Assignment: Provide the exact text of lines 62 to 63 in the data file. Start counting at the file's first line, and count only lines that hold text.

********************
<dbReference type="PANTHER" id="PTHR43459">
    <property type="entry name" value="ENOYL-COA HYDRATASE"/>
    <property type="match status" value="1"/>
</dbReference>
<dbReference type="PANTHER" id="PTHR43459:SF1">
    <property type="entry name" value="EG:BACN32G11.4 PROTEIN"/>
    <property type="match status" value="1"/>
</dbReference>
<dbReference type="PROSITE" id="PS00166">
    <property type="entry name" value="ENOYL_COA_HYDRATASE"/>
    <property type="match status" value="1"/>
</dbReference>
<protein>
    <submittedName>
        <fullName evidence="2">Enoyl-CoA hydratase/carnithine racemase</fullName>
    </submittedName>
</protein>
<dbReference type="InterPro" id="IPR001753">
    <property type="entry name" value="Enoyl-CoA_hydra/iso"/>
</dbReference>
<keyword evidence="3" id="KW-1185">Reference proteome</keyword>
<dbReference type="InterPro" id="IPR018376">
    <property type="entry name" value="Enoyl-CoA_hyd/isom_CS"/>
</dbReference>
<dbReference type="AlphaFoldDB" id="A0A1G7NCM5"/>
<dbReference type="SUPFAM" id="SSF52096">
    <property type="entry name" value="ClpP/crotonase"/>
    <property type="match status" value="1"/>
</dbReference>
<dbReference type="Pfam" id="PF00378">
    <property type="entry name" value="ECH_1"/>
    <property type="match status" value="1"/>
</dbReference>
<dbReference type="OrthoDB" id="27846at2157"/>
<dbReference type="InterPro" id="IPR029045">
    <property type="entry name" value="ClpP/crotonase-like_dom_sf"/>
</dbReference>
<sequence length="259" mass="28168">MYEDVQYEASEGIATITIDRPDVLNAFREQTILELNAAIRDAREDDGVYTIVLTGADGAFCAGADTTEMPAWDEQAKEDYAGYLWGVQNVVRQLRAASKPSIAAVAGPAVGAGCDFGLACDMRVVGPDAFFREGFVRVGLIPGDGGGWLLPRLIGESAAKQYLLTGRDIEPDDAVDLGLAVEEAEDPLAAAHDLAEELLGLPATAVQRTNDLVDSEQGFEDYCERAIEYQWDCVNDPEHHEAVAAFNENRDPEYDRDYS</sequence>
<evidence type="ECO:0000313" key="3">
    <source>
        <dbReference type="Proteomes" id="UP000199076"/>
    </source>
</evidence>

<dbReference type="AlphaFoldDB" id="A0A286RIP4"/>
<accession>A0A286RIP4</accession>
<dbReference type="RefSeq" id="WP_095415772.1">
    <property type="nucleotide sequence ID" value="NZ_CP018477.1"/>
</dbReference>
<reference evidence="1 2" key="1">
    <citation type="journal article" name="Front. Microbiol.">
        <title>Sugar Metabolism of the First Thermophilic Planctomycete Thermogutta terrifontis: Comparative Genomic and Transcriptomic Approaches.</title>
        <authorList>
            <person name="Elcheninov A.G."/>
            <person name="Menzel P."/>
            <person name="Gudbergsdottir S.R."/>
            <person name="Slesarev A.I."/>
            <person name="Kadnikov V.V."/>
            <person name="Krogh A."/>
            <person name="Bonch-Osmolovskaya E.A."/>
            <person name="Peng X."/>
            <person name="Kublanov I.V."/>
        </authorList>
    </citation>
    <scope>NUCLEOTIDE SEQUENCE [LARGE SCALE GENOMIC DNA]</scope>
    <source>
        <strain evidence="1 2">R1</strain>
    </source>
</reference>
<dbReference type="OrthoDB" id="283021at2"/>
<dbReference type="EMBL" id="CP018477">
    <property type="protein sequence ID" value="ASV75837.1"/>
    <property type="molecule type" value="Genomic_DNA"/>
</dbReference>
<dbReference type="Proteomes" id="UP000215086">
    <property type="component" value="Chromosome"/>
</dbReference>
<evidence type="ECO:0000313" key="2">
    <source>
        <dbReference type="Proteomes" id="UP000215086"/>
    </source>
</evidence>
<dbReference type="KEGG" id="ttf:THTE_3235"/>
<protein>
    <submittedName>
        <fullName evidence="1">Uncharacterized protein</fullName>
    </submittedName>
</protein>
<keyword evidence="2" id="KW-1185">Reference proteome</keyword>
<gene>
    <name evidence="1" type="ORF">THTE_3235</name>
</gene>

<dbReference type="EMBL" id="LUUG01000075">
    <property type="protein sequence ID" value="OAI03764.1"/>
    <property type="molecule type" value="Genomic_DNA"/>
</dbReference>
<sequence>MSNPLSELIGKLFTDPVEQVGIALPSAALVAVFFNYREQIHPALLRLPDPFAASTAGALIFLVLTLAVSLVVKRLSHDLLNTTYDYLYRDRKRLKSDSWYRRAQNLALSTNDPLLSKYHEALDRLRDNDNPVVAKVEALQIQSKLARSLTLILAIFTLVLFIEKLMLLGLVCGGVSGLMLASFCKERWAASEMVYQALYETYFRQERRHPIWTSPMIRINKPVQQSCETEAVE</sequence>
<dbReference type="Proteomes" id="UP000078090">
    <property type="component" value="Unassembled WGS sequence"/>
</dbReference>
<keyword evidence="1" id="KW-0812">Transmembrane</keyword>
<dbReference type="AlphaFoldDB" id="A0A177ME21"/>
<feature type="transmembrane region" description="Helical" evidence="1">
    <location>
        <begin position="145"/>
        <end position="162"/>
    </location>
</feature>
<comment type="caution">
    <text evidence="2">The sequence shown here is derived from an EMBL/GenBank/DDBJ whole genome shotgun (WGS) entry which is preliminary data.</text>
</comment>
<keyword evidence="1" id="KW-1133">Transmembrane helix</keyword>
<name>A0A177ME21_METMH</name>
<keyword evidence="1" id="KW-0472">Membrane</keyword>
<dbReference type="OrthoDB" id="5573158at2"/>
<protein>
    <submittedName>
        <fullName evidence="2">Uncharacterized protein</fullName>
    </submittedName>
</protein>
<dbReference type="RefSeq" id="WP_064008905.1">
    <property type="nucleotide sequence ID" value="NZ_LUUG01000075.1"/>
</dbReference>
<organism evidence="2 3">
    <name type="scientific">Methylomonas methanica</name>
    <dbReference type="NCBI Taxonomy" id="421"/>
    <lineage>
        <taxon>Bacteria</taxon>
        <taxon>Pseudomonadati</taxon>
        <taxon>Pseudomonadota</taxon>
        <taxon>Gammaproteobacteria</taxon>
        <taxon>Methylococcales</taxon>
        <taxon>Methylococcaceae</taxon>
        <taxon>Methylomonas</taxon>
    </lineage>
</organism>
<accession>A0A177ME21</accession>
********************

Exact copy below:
        </authorList>
    </citation>